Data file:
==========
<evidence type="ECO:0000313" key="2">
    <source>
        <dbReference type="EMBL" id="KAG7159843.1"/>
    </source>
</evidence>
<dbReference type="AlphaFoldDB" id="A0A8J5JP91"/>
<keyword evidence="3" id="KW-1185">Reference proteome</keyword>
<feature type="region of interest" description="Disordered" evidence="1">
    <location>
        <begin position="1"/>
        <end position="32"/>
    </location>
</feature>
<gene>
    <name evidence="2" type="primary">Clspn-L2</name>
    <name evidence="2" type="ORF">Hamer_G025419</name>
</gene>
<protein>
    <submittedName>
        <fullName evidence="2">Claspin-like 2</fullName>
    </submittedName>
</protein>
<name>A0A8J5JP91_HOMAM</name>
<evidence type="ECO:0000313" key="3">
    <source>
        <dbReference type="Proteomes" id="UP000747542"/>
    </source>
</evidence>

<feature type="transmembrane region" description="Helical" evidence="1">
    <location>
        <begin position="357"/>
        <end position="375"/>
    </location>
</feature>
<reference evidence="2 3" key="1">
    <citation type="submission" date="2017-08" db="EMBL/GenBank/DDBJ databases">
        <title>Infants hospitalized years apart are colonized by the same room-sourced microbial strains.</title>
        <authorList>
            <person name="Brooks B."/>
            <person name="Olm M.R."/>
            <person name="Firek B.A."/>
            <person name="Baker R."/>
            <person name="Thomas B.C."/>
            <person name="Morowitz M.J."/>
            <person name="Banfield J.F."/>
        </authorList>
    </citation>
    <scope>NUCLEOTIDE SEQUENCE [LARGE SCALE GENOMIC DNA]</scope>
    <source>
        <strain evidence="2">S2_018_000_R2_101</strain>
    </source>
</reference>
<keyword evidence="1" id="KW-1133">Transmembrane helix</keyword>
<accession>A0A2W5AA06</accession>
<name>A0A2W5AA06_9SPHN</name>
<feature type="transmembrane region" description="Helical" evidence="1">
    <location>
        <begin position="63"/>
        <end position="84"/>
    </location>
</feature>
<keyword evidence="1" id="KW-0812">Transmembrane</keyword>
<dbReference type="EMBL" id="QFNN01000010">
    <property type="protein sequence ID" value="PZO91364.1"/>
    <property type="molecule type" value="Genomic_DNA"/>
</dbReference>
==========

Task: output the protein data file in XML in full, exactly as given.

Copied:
<evidence type="ECO:0000313" key="2">
    <source>
        <dbReference type="EMBL" id="KAG7159843.1"/>
    </source>
</evidence>
<dbReference type="AlphaFoldDB" id="A0A8J5JP91"/>
<keyword evidence="3" id="KW-1185">Reference proteome</keyword>
<feature type="region of interest" description="Disordered" evidence="1">
    <location>
        <begin position="1"/>
        <end position="32"/>
    </location>
</feature>
<gene>
    <name evidence="2" type="primary">Clspn-L2</name>
    <name evidence="2" type="ORF">Hamer_G025419</name>
</gene>
<protein>
    <submittedName>
        <fullName evidence="2">Claspin-like 2</fullName>
    </submittedName>
</protein>
<name>A0A8J5JP91_HOMAM</name>
<evidence type="ECO:0000313" key="3">
    <source>
        <dbReference type="Proteomes" id="UP000747542"/>
    </source>
</evidence>

<feature type="transmembrane region" description="Helical" evidence="1">
    <location>
        <begin position="357"/>
        <end position="375"/>
    </location>
</feature>
<reference evidence="2 3" key="1">
    <citation type="submission" date="2017-08" db="EMBL/GenBank/DDBJ databases">
        <title>Infants hospitalized years apart are colonized by the same room-sourced microbial strains.</title>
        <authorList>
            <person name="Brooks B."/>
            <person name="Olm M.R."/>
            <person name="Firek B.A."/>
            <person name="Baker R."/>
            <person name="Thomas B.C."/>
            <person name="Morowitz M.J."/>
            <person name="Banfield J.F."/>
        </authorList>
    </citation>
    <scope>NUCLEOTIDE SEQUENCE [LARGE SCALE GENOMIC DNA]</scope>
    <source>
        <strain evidence="2">S2_018_000_R2_101</strain>
    </source>
</reference>
<keyword evidence="1" id="KW-1133">Transmembrane helix</keyword>
<accession>A0A2W5AA06</accession>
<name>A0A2W5AA06_9SPHN</name>
<feature type="transmembrane region" description="Helical" evidence="1">
    <location>
        <begin position="63"/>
        <end position="84"/>
    </location>
</feature>
<keyword evidence="1" id="KW-0812">Transmembrane</keyword>
<dbReference type="EMBL" id="QFNN01000010">
    <property type="protein sequence ID" value="PZO91364.1"/>
    <property type="molecule type" value="Genomic_DNA"/>
</dbReference>